Not only does the title make it sound like owning a shawl is some form of terminal illness, but the introduction boasts of a whole career option I hadn’t thought of previously.  Apparently during the 1980’s nearly every Canadian department store had it’s own Qualified Scarf Consultant.  I want to know what’s involved in becoming a Qualified Scarf Consultant.  I so want that on my C.V.!

The whole thing is wonderfully 80’s and slightly dated, though to be fair a lot of the ideas are just as usable and applicable today. I flipped the book open at random to give you a taste of the illustrations…

At the start of the post I mentioned a ‘bump’.  Well I must have caught my ringshawl on something and snagged it.

The beauty of crochet is that if a thread breaks then each stitch is independent and the whole thing doesn’t just unravel on the spot (phew!) and I do (luckily) have the 2grm scrap of yarn remaining from the original project in order to darn it up and make it good as new. (Hence me going through my stash in the first place to realise that I hadn’t photographed it all for my Ravelry stash pages)

It also forces me to sit down and study my shawl – which should help me start writing up the pattern, something I’m determined to do before the end of April.

Overrun with Baby Cardigans

Easter holidays gave me a little bit of time to dash to the family seat ‘up north’ and visit the relatives.

My younger Sister is fabulous, glamorous and wonderful.  All my life she has been very focused on what’s ‘in’ and designer labels and stuff like that – reading the magazines and following the trends.  Me on the other hand, I get dressed and then wait for it to come back into fashion.  It happens surprisingly frequently.

I know that knitting is currently the ‘big thing’, that it has now tapered out and diffused from the ever increasing knitting groups, and is becoming an ever increasing blip on the general populations’ radar.  However I was still surprised when Sis asked me to teach her to knit while I was there.

A ball of DK (8ply for the non-UK readers) and 5.5mm bamboo needles later and I was *amazed* at how fast my sister processes information.  In an hour we had done cast on, knit (which she confessed she kinda remembered from being a child), purl, garter stitch, stockingette stitch, how to tell which one you were doing and how to swap between them, slipping the first stitch of each row (and why) and casting off.  5 hours later she had a ‘Barbie Quilt’ of beautifully even stockingette stitches, and she had started another ‘test square’ with a few garter stitch rows so that it didn’t curl.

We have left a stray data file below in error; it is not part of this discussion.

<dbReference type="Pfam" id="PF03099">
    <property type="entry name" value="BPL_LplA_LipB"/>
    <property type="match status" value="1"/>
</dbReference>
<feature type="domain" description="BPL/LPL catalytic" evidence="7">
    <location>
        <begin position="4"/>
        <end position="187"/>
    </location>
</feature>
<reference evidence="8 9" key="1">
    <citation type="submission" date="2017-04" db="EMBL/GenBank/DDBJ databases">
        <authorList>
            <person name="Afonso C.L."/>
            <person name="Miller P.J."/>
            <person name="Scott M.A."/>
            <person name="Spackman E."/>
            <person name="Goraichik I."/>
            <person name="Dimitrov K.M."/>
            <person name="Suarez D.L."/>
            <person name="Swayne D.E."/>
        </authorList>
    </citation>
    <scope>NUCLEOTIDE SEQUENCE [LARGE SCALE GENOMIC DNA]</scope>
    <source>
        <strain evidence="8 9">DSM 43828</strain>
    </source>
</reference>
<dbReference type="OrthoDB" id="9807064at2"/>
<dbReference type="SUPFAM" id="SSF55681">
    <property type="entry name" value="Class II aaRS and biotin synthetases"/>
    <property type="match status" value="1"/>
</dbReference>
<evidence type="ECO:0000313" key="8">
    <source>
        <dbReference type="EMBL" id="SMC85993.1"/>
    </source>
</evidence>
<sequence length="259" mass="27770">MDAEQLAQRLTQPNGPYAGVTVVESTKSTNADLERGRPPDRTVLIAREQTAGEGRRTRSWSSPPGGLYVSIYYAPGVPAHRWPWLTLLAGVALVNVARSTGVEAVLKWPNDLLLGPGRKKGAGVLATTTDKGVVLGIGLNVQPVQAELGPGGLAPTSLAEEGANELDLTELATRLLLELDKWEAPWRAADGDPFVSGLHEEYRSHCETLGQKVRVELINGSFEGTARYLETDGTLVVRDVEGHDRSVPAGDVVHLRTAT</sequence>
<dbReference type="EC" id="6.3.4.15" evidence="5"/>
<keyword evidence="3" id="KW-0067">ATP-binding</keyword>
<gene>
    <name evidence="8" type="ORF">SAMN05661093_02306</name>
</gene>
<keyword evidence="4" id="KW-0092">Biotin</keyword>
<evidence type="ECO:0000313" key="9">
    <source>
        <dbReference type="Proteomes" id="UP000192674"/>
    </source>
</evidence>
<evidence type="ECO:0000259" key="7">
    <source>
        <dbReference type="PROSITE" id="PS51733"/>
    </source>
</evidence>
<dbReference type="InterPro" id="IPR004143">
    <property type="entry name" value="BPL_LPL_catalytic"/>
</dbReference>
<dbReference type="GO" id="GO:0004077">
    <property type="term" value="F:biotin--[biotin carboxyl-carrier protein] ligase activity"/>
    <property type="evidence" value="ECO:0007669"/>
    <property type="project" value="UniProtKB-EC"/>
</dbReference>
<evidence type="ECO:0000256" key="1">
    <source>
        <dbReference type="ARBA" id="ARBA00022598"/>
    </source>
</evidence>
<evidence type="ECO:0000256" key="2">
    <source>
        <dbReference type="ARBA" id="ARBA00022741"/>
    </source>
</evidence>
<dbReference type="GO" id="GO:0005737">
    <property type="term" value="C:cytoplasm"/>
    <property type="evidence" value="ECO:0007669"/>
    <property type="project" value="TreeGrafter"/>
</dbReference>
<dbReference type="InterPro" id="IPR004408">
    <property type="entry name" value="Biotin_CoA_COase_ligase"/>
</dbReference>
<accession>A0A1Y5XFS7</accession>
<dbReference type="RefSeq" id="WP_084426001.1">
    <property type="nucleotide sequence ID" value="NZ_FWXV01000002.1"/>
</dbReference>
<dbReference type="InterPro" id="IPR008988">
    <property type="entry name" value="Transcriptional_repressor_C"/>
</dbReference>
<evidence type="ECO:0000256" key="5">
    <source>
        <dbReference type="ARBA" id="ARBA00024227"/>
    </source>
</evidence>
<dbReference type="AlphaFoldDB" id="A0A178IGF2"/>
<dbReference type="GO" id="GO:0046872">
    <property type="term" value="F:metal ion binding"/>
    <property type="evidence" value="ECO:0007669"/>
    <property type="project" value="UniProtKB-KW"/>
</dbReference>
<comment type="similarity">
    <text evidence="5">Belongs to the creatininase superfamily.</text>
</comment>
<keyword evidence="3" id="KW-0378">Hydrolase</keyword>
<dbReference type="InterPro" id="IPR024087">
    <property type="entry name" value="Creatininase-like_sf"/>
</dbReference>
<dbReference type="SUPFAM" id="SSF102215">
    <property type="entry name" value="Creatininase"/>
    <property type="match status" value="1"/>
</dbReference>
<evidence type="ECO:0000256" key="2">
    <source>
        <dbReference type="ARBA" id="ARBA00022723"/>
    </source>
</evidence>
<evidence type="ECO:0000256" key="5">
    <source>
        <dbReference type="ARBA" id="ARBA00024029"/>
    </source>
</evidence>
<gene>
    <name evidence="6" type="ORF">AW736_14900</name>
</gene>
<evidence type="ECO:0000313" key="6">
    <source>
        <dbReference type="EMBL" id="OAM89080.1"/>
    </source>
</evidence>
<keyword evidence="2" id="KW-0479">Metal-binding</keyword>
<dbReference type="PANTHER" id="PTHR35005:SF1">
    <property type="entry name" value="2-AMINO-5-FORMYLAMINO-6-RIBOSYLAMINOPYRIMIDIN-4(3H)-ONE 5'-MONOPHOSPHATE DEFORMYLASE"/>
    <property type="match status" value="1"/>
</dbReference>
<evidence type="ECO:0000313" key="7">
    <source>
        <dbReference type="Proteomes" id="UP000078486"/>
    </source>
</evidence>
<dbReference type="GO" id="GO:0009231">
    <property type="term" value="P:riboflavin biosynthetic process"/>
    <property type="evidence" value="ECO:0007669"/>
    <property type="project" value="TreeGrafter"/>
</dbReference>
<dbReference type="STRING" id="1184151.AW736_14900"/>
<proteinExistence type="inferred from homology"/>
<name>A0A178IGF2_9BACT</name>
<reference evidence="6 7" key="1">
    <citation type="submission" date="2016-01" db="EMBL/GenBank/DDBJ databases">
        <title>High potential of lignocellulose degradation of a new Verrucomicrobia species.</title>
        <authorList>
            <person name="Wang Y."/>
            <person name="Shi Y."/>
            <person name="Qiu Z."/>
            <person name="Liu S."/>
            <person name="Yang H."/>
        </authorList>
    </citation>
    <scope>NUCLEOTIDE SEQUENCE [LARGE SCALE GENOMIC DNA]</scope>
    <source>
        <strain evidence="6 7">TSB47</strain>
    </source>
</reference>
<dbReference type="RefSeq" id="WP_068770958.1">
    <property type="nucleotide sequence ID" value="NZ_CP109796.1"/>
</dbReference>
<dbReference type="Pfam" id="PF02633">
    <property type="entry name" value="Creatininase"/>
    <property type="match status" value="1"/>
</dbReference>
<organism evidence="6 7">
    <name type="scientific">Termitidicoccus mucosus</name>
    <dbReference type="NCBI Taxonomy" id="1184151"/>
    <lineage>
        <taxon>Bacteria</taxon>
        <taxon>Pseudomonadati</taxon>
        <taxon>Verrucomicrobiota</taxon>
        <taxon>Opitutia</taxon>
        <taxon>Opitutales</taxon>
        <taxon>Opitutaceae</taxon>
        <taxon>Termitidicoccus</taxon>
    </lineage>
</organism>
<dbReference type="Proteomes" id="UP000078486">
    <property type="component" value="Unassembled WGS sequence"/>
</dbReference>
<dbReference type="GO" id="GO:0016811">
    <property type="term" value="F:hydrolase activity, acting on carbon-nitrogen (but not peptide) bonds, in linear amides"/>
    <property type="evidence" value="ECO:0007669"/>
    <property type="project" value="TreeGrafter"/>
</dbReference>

She has now set her sights on a baby cardigan.  I might just have to send her a knit package!  I’ve told her about Ravelry, but it’s all very new and daunting right now.  I’m scrolling through loads of baby cardigan patterns looking for one that isn’t a basic bog garter stitch boredom fest, but also isn’t a top down, raglan, seamless “and now get your dpn’s out for the sleeves” thing which could terrify a beginner.  Sure I’m on the other end of a skype call, but that’s not the point – any suggestions anybody?

There is a theory that the older you get the faster time seems to fly by.  I think it’s all marketing myself (how can you possibly not think the year is going faster if you can buy Easter eggs on 26th December?) but I’m still surprised by how fast my first course of 2013 has rolled around.  I’m all ready bar piling everything in the car – piles of samples, class notes, presentations, blocking equipment, secret goodies and the cutest little baby cardigan for a gender confused child..

baby cardigan

See that little dotted pink line? That ladies and gentlemen is a short row pocket – worked at the same time as the garment.  It gives a completely seamless pocket top and invisible joins and is so cute.  I didn’t think of this myself, I got the inspiration from Franklin Habit and his love of vintage pattern (you can read his post here if you like).

Another example of short row shaping is done in the neck of this little cardigan to let it lie properly on the back of baby’s neck.

shaping on necklineHowever the most concerning thing about this cardigan is not the fact that I have made a baby garment (those of you who know me may be surprised that I didn’t in fact spontaneously combust when presented with this little task) but that I (who never, ever, ever makes any baby blanket present in baby blue or baby pink). had two balls of baby pastels in my stash.  What I want to know is “why do I have a 100g ball of baby blue acrylic, and 100g grams of baby pink acrylic in my stash?!”  It would appear that the stash is prone to growing, with stuff you don’t want, if you don’t keep a careful eye on it.

Having said that the Crochet Shaping course is going to be a blast, I’m trying out several new ideas – I’ve even had my nails done in preparation! k- and I’m really looking forward to it.

Most of this week, and last week has been taken up with final minute non-productive flapping, but I did get to the end of the charts on the Honeymeade shawl (you have no idea how happy I was to complete that!) and I’ve done the first 5 rows of a slip stitch crochet rectangular shawl test about 20,000 times.  More fool me for thinking it would be easy.  More on that process next week I think!

Finally in other news, the doctors are now weaning me off the drugs to see what happens.  Apparently what happens is that when I get to 1mg my hands object, so I’ve gone back up to 2mg till Saturday and will drop back to 1mg next week when it’s not so vitally important that I can use my hands.  My next appointment is 22nd April so we’ll see what happens then.